The horses and ponies, grooms, riding instructors and other volunteers are all incredible. I don’t know what I would have done or where I would be now if it wasn’t for this amazing charity;that has helped me get through one of the hardest and most painful times in my life, SO THANK YOU!

Dance and Disability

disability

Every week I have dance class workshops at the theatre groups I attend. When I was younger I also did ballet class once a week. Over the past couple of years I have noticed that dance has a positive impact on my disability. Here are a few ways dancing has helped my disability:

1. Dance does not just help me to stay more fit and active; I find that sometimes dance can help me to express my emotions through a creative outlet without me having to talk to express my emotions and thoughts.

2. Dance helps me to improve my balance as we do a lot of warm up activities that make us need to focus on our balance but also I may need to balance when preparing to do high kicks in our dance routines or fast turns.

3. My disability makes it really hard for me to know the sequence of events. So having to do a dance routine really helps me to work on ways to try and remember a sequence due to the fact that our dances have lots of fast moves one after the other and can be quite quick.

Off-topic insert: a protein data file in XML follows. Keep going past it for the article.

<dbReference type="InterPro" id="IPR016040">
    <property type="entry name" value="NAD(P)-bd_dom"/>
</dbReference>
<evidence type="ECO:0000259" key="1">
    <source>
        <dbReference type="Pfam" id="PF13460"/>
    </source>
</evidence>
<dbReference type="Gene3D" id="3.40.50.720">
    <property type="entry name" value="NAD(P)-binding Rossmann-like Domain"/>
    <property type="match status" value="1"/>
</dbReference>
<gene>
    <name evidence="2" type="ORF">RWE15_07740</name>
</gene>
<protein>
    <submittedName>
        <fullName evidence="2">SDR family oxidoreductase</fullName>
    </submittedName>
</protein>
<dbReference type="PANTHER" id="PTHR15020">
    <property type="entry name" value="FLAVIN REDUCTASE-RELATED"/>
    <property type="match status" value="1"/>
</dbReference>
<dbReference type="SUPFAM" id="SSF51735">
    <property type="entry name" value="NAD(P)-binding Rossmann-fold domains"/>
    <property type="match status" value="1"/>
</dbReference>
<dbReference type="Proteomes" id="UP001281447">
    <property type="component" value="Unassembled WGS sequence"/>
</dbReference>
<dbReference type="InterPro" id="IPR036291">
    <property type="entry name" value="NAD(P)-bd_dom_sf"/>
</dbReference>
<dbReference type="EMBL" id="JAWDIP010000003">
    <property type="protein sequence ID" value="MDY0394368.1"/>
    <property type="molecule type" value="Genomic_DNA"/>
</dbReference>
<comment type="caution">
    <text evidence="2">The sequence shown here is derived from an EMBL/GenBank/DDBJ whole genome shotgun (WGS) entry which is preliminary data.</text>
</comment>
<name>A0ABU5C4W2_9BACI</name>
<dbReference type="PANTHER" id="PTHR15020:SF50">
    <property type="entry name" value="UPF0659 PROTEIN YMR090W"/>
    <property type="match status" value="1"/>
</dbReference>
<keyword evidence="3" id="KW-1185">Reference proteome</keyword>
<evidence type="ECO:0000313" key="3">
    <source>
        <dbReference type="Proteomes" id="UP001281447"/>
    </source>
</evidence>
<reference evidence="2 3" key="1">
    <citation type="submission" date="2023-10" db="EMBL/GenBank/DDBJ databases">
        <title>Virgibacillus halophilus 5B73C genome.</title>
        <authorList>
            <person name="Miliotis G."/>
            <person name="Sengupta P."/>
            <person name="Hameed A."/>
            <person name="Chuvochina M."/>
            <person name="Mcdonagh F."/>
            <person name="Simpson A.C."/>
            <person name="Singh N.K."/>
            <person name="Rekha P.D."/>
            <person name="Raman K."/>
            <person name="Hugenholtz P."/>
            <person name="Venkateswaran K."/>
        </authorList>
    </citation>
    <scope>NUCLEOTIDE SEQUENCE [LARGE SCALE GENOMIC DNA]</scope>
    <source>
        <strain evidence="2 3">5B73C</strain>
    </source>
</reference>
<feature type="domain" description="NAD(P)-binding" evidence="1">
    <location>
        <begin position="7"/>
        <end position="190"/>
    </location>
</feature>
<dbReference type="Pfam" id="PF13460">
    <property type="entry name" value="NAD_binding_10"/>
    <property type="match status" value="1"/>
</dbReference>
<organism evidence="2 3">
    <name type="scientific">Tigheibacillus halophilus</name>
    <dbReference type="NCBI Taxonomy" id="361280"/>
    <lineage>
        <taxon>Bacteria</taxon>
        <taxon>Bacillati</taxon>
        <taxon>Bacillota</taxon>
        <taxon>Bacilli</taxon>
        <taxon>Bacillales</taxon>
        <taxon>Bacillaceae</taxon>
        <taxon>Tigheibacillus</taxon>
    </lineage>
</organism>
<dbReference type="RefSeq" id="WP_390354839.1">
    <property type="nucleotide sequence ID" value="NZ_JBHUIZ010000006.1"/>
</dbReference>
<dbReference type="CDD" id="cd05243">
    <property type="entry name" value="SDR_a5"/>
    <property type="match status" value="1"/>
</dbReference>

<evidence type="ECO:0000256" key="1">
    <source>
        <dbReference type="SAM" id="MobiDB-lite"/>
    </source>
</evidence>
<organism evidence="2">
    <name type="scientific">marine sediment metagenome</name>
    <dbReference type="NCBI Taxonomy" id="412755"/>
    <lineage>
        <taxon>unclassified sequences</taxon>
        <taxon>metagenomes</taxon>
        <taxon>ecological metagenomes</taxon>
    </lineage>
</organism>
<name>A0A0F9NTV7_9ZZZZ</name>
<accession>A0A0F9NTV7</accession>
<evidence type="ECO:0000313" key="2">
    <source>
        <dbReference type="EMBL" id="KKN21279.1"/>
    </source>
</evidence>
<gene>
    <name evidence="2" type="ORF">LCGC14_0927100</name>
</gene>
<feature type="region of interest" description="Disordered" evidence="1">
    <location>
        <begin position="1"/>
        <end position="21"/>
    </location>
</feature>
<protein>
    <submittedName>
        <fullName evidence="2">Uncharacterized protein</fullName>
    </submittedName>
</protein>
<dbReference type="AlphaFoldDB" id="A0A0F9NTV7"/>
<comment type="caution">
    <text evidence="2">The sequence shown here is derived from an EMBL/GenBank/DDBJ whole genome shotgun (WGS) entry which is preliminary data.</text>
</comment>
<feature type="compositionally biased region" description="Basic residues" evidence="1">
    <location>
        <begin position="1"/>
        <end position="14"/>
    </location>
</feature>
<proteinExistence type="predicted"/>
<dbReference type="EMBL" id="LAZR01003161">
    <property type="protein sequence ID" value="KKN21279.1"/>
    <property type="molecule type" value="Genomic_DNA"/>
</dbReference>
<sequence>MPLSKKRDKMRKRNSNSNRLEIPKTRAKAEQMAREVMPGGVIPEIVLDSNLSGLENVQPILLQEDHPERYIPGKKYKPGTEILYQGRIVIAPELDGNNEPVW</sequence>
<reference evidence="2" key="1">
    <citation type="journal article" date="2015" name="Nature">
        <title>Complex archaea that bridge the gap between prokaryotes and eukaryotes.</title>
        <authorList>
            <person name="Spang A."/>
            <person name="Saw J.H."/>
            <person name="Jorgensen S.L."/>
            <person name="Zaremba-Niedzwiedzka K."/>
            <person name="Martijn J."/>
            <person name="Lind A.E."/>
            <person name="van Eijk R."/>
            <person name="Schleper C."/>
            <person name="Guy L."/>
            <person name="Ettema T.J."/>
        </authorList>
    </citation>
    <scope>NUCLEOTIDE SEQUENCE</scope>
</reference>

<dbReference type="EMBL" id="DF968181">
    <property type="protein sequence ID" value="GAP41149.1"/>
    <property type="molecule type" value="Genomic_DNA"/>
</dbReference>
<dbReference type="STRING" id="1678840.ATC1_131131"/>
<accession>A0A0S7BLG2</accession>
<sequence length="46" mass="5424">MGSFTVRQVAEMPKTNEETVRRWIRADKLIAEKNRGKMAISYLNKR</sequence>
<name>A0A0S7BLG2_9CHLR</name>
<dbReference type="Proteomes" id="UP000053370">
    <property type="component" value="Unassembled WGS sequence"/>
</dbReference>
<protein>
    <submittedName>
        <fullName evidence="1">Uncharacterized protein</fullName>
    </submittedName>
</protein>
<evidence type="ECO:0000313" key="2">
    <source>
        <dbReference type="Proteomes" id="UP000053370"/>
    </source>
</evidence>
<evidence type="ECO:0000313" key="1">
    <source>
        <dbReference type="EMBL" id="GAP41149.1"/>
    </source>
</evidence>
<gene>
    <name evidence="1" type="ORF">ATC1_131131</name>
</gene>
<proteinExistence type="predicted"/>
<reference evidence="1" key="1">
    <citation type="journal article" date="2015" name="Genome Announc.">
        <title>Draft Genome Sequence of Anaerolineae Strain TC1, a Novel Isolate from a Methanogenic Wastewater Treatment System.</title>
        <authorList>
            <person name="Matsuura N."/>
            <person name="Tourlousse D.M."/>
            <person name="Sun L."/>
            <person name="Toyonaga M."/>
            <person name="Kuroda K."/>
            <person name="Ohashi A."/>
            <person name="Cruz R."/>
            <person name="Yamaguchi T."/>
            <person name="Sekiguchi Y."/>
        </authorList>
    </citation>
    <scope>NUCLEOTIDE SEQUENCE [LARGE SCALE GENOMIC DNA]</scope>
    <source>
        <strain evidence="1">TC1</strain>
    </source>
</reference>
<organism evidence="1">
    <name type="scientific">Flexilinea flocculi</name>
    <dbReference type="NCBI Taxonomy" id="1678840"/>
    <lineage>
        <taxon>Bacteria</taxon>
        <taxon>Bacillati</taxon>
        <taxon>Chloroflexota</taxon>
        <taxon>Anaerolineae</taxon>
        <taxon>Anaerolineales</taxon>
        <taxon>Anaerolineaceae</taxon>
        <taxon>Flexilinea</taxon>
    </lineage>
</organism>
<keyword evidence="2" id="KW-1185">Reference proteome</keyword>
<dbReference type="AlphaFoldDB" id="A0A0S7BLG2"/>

4. I find that we have to use our core muscles a lot to help us stay up right when doing kicks or lifts. So I have found that my upper body strength is improving and that I am able to use my core muscles a lot better now when dancing.

5. I find eye, hand coordination tricky at times however dance helps me to use different parts of my body at the same time. I have found that listening to the music when dancing helps me to keep the rhythm and beat of the dance I am doing.

6. I have found that dance has also helped me to loosen and relax my hand strings. This has helped me a lot as I know can get dismount of the horses and ponies I ride as well as when I am in my riding lessons my legs are more relaxed and not so tight gripping onto the horse.

YOOCAN: A Supportive Online Community For The Disabled

disability

I remember when I first found out about this online community through Instagram. On Instagram they share stories of many different disabled people from around the world. When I looked at the website a big smile grew across my face. This was because I found a place where disability was embraced and not laughed at.